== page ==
Its a mess.

It is difficult to care for patients who we perceive as "not sick enough" to be taking up a bed. Often they are anxious, demanding and/or persnickety. I see them as a side effect of the American culture placing little to no value on the elderly and the disabled and offering very few resources to help those caught up in the space between affordable quality care and the cost of getting it as well as the unending hole of despair when there is no real help for the endless need of someone disabled and needing care 24/7.

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kbrn2002 has 25 years experience as a ADN, RN and specializes in Geriatrics.

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On 3/25/2019 at 8:51 PM, Davey Do said:

Agreed.

There was a big de-institutionalization of state psych patients back in the '90's and some would do what they needed to do in order to be admitted to the hospital.

Then again, sometimes it's the old "Three hots and a cot" thing.

The three hots and a cot can be an issue I suppose. Reminded me of my student days psych rotation.  The patient I was working with was not deemed dangerous to staff but had been admitted following escalating symptoms including threatening to kill the president. Turns out while doing a deep dive into his  history this gentleman lived in a small camper with limited resources and was habitually admitted every winter for something that would be guaranteed to be relatively long term.  I still have deep suspicions that he was working the system for a warm place to stay when the temperatures dropped too low for him to be safe in his normal environment. 

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Nurse SMS has 8 years experience as a MSN, RN and specializes in Critical Care; Cardiac; Professional Development.

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It definitely happens. I work for a safety net hospital. It is well known we have more people come to the ER when it gets cold. When weather is very, very cold rumor has it we have found admitted patients charging a fee to allow another homeless individual pose as their family member and sleep on the provided pull out sofa in their room.

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Emergent has 25 years experience.

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We have a gal who obviously puts herself into DKA so she can get hospitalized and get Dilaudid for abdominal pain. Last time she missed the mark and only got her blood sugar really high. The PA told her she wasn't going to get pain medicine for high blood sugar.  She is quite a pest about her need for Dilaudid. Her story about how her blood sugar got so high is always very rehearsed. 😏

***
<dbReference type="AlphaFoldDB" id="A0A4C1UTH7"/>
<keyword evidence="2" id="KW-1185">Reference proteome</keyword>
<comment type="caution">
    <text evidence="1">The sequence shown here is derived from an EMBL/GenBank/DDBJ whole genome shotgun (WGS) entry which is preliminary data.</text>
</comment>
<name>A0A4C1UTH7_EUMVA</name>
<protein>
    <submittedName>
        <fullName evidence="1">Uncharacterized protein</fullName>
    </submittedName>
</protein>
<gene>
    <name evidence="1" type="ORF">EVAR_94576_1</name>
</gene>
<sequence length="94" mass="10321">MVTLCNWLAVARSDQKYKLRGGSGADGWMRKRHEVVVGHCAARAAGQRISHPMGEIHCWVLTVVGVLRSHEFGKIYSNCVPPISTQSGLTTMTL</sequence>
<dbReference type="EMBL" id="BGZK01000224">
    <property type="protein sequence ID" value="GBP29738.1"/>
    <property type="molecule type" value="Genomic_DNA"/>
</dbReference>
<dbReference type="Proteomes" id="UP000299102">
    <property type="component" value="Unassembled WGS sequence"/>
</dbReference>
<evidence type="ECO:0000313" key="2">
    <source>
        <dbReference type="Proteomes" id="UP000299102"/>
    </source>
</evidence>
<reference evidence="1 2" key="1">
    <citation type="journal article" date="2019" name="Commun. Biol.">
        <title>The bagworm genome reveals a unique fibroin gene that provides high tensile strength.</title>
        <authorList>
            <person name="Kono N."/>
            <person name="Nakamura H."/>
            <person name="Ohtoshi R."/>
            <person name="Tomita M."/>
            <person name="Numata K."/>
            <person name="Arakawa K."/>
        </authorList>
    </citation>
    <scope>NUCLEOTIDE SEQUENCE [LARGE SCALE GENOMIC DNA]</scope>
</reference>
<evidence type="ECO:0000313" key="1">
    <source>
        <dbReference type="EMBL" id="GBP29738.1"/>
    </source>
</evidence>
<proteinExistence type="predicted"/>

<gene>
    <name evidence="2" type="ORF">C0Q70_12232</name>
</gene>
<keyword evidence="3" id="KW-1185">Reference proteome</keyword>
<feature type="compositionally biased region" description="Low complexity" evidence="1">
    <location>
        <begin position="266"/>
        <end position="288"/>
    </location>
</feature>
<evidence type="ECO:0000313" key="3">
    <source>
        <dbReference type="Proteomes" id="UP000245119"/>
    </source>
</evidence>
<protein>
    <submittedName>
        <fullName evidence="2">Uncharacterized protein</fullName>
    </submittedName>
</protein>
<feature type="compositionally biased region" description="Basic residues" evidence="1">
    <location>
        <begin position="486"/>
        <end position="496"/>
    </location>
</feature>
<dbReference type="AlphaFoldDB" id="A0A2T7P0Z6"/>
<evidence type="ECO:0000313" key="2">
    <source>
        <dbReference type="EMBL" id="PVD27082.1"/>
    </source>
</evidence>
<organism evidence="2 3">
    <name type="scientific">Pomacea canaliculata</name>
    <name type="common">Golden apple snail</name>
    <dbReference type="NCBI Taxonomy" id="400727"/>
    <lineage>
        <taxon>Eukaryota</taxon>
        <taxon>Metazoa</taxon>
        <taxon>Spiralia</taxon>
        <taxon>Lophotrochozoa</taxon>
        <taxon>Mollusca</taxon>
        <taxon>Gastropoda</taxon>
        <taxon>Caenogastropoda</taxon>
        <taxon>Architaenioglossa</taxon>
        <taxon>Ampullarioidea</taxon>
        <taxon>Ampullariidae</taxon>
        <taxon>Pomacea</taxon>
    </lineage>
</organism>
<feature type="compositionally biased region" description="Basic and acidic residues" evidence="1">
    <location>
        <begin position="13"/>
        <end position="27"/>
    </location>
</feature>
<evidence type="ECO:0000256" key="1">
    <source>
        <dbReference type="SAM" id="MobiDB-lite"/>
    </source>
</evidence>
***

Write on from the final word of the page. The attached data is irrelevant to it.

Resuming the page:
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FolksBtrippin is a BSN, RN and specializes in Psychiatry, Pediatrics, Public Health.

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On 3/25/2019 at 3:35 AM, AutumnApple said:

Just a for fun topic.

We as nurses see a lot of things during our careers.  I know I am considered that person at social gatherings who always has a great story to tell that'll get the chatterbox juices flowing for everyone else.

Having seen so many things, and seeing people at their worst, can make us jaded though.  

Yeah.  I said it.  Jaded.  That buzz word used much too often to describe nurses who are fed up with................well, whatever.

But there are instances where it is true.  

So, I want to pick apart a statement I find myself saying to myself (and yes, I of course have heard it stated openly by others too) that might be considered jaded.  Or is it?  

Consider for a moment when that patient appears in the ER once again and you just know they're going to be admitted.  Probably to your unit, again.   It's their second visit to the hospital this month, and the last time they were an inpatient was no more remarkable than the ten (eleven, twelve, thirteen.............) times before that they were there.  

The frequent flyer is about to become YOUR patient again.  

When this happens, often we say:

"Oh, they're just bored, coming in for someone to pamper them a bit again."  

Or we say something to the like of that.  In short, we accuse them of just being there for social reasons.  They're lonely, bored, poorly adjusted or whatever else and have no idea where else to take their problems.  

Do you truly think people check into hospitals just for social stimulation?  Or are we jaded?

I think if a patient is checking into the hospital for social stimulation, that problem needs to be addressed. Not necessarily by nursing, maybe by social work. But the aftercare plan should include a referral to some kind of service that provides social interaction. 

It doesn't mean you're jaded if you are noticing this problem. It does mean that something is wrong. 

Need for social interaction is sometimes the problem, but not always. People with borderline personality disorder can have a constant underlying feeling that something is gravely wrong with them which can lead to a cascade of symptoms that can end up in a hospitalization. Sometimes they know they are exaggerating, and sometimes they really don't know. 

Even in community psych, it can be hard to tease out the patients who fake illness for medical attention (they know they are lying) and the ones who have a delusion that they are chronically ill (somatoform disorder).